This occurred at the Spring Meeting of the Math Association of America. Gordon will be hosting the Fall Meeting in November 2015—be sure to come join us!
We had about 20 graduating seniors at commencement this year; in recognition of this, some of the seniors decided to do something unusual with their mortarboards. Can you figure out what familiar mathematical constant they approximated?
During the time at Gordon, students develop close working relationships with faculty. This year, we celebrated this with a nice dinner and reminiscing time with all the seniors! Many already have jobs or graduate school options, including working for Raytheon and studying at Georgia Tech. Some will be teaching at high schools or middle schools near you!
Gordon team wins at North Shore math conference
The fifth annual North Shore Undergraduate Mathematics Conference was held at Merrimack College on March 28th. Four Gordon students attended and won the team math competition! Other activities included an invited talk on combinatorial game theory, student presentations by undergraduates at colleges such as Western New England and Salem State, and a lot of socializing at lunch with other people who enjoy wearing Pi Day shirts.
Next year's conference is scheduled to be at Salem State; contact Dr. Crisman for further information.
Gordon students to do research this summer
Two Gordon mathematics students will pursue undergraduate research this summer. Freshman Ethan Kang will work with Dr. Veatch on a Gordon-sponsored project in "Robust Optimization," while sophomore math and chemistry double major Rachel Olugbemi will travel to Tyler, Texas to research chemical graph theory in an NSF-sponsored research experience.
Many Gordon students do independent research as part of their undergraduate studies; contact any faculty member to talk about how this works!
Gordon student studying in Budapest
This spring, we pray for a good journey and studies for junior Wes Nelson, who will be studying in Budapest, Hungary, via the Budapest Semesters in Mathematics. This rigorous program has allowed top Gordon students to take a huge variety of courses (in English!) with other students from around the US in one of the world's mathematical capitals.
Think you might be interested? Talk to your advisor and the Global Education Office; you will need to take Real Analysis or Algebraic Structures before or during application.
Three of Gordon's four mathematics professors have had well-earned time to investigate scholarly matters—all of which they hope to bring back to the classroom too.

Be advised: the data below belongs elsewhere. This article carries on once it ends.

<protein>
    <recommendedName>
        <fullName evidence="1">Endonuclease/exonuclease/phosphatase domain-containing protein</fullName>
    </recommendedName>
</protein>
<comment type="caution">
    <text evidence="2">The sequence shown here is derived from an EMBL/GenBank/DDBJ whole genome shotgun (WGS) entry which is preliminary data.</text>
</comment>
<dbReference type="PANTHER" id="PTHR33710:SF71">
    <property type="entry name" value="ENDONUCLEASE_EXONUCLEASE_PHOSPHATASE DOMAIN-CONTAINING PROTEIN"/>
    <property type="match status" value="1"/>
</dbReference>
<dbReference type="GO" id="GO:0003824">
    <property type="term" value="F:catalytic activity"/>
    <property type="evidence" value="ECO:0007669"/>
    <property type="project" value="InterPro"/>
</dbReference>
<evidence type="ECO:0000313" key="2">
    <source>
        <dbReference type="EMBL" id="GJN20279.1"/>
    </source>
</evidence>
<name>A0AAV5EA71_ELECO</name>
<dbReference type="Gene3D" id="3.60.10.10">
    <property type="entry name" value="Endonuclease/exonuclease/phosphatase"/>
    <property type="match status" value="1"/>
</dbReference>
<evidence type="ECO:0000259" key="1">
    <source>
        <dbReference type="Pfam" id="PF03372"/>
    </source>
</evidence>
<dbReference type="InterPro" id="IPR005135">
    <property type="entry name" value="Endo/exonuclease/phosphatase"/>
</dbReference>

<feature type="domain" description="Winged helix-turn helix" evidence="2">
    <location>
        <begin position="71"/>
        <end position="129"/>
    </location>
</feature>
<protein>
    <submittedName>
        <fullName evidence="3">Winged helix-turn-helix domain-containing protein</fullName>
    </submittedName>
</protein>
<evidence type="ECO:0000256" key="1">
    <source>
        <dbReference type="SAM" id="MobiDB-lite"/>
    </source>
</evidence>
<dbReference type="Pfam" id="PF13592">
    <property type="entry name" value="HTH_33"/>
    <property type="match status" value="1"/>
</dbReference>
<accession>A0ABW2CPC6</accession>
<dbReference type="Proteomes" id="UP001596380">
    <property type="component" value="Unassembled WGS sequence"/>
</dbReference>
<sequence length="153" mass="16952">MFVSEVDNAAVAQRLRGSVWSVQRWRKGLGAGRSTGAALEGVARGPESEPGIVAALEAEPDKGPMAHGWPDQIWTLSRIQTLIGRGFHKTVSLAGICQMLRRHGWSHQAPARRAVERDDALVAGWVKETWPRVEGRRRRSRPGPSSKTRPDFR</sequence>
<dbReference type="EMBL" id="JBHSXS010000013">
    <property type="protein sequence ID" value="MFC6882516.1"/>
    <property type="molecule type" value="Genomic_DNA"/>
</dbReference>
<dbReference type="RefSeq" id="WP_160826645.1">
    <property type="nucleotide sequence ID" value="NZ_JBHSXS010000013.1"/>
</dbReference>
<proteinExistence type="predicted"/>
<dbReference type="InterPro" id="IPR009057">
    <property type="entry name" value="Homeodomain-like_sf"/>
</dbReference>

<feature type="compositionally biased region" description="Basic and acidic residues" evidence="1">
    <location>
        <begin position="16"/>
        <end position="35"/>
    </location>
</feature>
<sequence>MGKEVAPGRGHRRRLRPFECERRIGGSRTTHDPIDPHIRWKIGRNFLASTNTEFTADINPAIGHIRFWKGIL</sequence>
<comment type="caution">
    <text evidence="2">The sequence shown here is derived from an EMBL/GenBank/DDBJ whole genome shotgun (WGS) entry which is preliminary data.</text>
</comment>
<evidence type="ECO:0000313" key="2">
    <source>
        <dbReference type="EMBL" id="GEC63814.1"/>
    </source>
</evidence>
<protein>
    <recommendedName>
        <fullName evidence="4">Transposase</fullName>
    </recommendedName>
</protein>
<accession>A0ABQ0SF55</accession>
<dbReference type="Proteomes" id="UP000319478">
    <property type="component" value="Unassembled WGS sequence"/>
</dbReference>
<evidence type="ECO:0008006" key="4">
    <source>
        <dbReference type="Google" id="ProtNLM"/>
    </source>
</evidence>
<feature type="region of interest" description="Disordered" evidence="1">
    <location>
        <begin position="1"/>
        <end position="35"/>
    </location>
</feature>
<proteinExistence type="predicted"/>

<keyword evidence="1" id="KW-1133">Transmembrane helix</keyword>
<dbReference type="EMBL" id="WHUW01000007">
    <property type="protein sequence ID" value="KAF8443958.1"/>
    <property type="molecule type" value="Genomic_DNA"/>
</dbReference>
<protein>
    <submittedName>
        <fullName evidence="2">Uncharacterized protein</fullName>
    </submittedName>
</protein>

Math, Programming, and the Developing World
There are math opportunities to serve around the globe. In 2014, Dr. Crisman was invited to teach the basics of using programming to explore mathematics abroad and hopes to bring lessons learned back to Gordon students, perhaps finding connections for future internships or employment.
In the tropics of Chennai, the Institute for Mathematical Sciences hosts graduate students from all over India. Dr. Crisman ran the beginning of a course for these students, focused on using the open-source program Sage to do research. You can catch the lectures and videos on YouTube!
Later, he ran a course called "Experimental Mathematics with Sage" for the African Institute for Mathematical Sciences in Cape Town. AIMS students from the entire African continent prepare for Ph.D. programs, industry, or to teach in their home countries. Working on homework can be fun with forty of your closest friends from Algeria to Zambia!
Museum of Math in NYC
In March 2014 the math club organized a day trip to the National Museum of Mathematics in Manhattan. The only museum in the nation dedicated to mathematics, the MoM opened in 2012 and has exhibits and programs for all ages. The participants got to see not only the museum but took in lunch and visited Central Park during this one-day trip
Congratulations to Olivia Gray and Katharine Adamyk, two senior mathematics majors! Olivia successfully presented and defended her honors thesis "Robust Optimization of Queues and Variations on a Series Line" this past December, while Katharine is entering the Ph.D. program in mathematics at the University of Colorado.
Also congratulations to junior Joy Kimmel, who has been accepted to several REU programs for the summer. She will be attending a program at Ohio Wesleyan University, working on weather modeling with several other students from across the country.